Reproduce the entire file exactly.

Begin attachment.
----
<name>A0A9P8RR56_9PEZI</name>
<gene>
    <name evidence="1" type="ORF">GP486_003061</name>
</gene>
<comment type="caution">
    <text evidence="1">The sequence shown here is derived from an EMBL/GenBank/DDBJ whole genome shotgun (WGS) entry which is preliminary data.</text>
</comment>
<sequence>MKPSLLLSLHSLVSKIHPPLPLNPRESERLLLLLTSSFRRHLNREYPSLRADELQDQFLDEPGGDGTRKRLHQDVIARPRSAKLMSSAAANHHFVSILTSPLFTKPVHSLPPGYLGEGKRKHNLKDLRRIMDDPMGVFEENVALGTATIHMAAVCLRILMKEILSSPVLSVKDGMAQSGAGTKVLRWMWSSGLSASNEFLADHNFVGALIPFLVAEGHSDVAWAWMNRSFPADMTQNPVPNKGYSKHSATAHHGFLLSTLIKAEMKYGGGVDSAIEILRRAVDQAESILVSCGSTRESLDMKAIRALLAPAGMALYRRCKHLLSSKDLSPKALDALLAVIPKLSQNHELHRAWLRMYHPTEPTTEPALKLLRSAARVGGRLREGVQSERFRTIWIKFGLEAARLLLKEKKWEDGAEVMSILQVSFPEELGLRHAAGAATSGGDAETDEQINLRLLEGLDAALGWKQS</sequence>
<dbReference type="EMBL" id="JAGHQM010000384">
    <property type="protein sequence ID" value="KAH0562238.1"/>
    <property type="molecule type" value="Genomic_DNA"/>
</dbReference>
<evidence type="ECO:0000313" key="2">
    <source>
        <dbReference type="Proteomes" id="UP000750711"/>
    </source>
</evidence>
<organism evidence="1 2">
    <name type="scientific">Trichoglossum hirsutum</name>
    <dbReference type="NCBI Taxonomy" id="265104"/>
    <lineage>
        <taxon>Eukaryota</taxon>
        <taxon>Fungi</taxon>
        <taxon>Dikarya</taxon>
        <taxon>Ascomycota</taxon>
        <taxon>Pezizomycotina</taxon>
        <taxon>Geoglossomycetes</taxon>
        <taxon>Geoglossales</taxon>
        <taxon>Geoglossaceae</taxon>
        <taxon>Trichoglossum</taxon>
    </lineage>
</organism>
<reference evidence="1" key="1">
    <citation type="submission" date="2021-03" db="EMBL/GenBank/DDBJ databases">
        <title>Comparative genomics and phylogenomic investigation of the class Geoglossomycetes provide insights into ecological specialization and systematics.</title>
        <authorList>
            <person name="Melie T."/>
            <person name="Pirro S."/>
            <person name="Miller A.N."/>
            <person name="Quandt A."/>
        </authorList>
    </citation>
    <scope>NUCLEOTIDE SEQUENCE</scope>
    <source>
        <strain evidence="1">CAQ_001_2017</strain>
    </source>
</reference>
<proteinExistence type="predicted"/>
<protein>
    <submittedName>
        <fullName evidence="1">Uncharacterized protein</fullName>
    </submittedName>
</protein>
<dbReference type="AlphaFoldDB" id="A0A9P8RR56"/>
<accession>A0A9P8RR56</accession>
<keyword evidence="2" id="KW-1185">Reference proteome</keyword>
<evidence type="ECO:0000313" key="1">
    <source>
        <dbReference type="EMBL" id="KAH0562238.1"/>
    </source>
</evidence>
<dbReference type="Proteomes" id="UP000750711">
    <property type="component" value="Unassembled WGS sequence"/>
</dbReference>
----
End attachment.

<name>A0A9P8RR56_9PEZI</name>
<gene>
    <name evidence="1" type="ORF">GP486_003061</name>
</gene>
<comment type="caution">
    <text evidence="1">The sequence shown here is derived from an EMBL/GenBank/DDBJ whole genome shotgun (WGS) entry which is preliminary data.</text>
</comment>
<sequence>MKPSLLLSLHSLVSKIHPPLPLNPRESERLLLLLTSSFRRHLNREYPSLRADELQDQFLDEPGGDGTRKRLHQDVIARPRSAKLMSSAAANHHFVSILTSPLFTKPVHSLPPGYLGEGKRKHNLKDLRRIMDDPMGVFEENVALGTATIHMAAVCLRILMKEILSSPVLSVKDGMAQSGAGTKVLRWMWSSGLSASNEFLADHNFVGALIPFLVAEGHSDVAWAWMNRSFPADMTQNPVPNKGYSKHSATAHHGFLLSTLIKAEMKYGGGVDSAIEILRRAVDQAESILVSCGSTRESLDMKAIRALLAPAGMALYRRCKHLLSSKDLSPKALDALLAVIPKLSQNHELHRAWLRMYHPTEPTTEPALKLLRSAARVGGRLREGVQSERFRTIWIKFGLEAARLLLKEKKWEDGAEVMSILQVSFPEELGLRHAAGAATSGGDAETDEQINLRLLEGLDAALGWKQS</sequence>
<dbReference type="EMBL" id="JAGHQM010000384">
    <property type="protein sequence ID" value="KAH0562238.1"/>
    <property type="molecule type" value="Genomic_DNA"/>
</dbReference>
<evidence type="ECO:0000313" key="2">
    <source>
        <dbReference type="Proteomes" id="UP000750711"/>
    </source>
</evidence>
<organism evidence="1 2">
    <name type="scientific">Trichoglossum hirsutum</name>
    <dbReference type="NCBI Taxonomy" id="265104"/>
    <lineage>
        <taxon>Eukaryota</taxon>
        <taxon>Fungi</taxon>
        <taxon>Dikarya</taxon>
        <taxon>Ascomycota</taxon>
        <taxon>Pezizomycotina</taxon>
        <taxon>Geoglossomycetes</taxon>
        <taxon>Geoglossales</taxon>
        <taxon>Geoglossaceae</taxon>
        <taxon>Trichoglossum</taxon>
    </lineage>
</organism>
<reference evidence="1" key="1">
    <citation type="submission" date="2021-03" db="EMBL/GenBank/DDBJ databases">
        <title>Comparative genomics and phylogenomic investigation of the class Geoglossomycetes provide insights into ecological specialization and systematics.</title>
        <authorList>
            <person name="Melie T."/>
            <person name="Pirro S."/>
            <person name="Miller A.N."/>
            <person name="Quandt A."/>
        </authorList>
    </citation>
    <scope>NUCLEOTIDE SEQUENCE</scope>
    <source>
        <strain evidence="1">CAQ_001_2017</strain>
    </source>
</reference>
<proteinExistence type="predicted"/>
<protein>
    <submittedName>
        <fullName evidence="1">Uncharacterized protein</fullName>
    </submittedName>
</protein>
<dbReference type="AlphaFoldDB" id="A0A9P8RR56"/>
<accession>A0A9P8RR56</accession>
<keyword evidence="2" id="KW-1185">Reference proteome</keyword>
<evidence type="ECO:0000313" key="1">
    <source>
        <dbReference type="EMBL" id="KAH0562238.1"/>
    </source>
</evidence>
<dbReference type="Proteomes" id="UP000750711">
    <property type="component" value="Unassembled WGS sequence"/>
</dbReference>